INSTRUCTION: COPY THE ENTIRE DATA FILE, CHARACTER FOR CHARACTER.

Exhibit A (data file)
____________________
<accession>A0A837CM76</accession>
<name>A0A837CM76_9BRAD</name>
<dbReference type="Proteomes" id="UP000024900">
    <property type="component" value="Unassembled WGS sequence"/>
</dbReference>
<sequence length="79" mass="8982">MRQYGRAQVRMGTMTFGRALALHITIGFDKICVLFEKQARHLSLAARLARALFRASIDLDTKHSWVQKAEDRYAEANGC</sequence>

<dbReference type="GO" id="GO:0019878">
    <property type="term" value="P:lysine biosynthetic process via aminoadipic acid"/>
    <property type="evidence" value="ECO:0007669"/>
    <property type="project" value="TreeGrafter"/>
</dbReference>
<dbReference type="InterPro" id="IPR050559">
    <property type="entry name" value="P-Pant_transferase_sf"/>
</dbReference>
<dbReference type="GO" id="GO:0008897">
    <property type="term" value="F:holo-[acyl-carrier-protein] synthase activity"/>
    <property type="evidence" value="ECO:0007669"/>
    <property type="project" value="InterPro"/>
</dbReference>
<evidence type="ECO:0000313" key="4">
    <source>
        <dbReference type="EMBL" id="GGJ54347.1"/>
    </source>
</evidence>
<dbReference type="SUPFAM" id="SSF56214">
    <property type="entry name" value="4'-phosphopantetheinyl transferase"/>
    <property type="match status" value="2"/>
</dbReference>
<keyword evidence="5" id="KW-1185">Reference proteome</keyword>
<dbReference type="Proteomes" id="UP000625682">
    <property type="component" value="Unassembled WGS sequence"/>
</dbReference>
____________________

<accession>A0A837CM76</accession>
<name>A0A837CM76_9BRAD</name>
<dbReference type="Proteomes" id="UP000024900">
    <property type="component" value="Unassembled WGS sequence"/>
</dbReference>
<sequence length="79" mass="8982">MRQYGRAQVRMGTMTFGRALALHITIGFDKICVLFEKQARHLSLAARLARALFRASIDLDTKHSWVQKAEDRYAEANGC</sequence>

<dbReference type="GO" id="GO:0019878">
    <property type="term" value="P:lysine biosynthetic process via aminoadipic acid"/>
    <property type="evidence" value="ECO:0007669"/>
    <property type="project" value="TreeGrafter"/>
</dbReference>
<dbReference type="InterPro" id="IPR050559">
    <property type="entry name" value="P-Pant_transferase_sf"/>
</dbReference>
<dbReference type="GO" id="GO:0008897">
    <property type="term" value="F:holo-[acyl-carrier-protein] synthase activity"/>
    <property type="evidence" value="ECO:0007669"/>
    <property type="project" value="InterPro"/>
</dbReference>
<evidence type="ECO:0000313" key="4">
    <source>
        <dbReference type="EMBL" id="GGJ54347.1"/>
    </source>
</evidence>
<dbReference type="SUPFAM" id="SSF56214">
    <property type="entry name" value="4'-phosphopantetheinyl transferase"/>
    <property type="match status" value="2"/>
</dbReference>
<keyword evidence="5" id="KW-1185">Reference proteome</keyword>
<dbReference type="Proteomes" id="UP000625682">
    <property type="component" value="Unassembled WGS sequence"/>
</dbReference>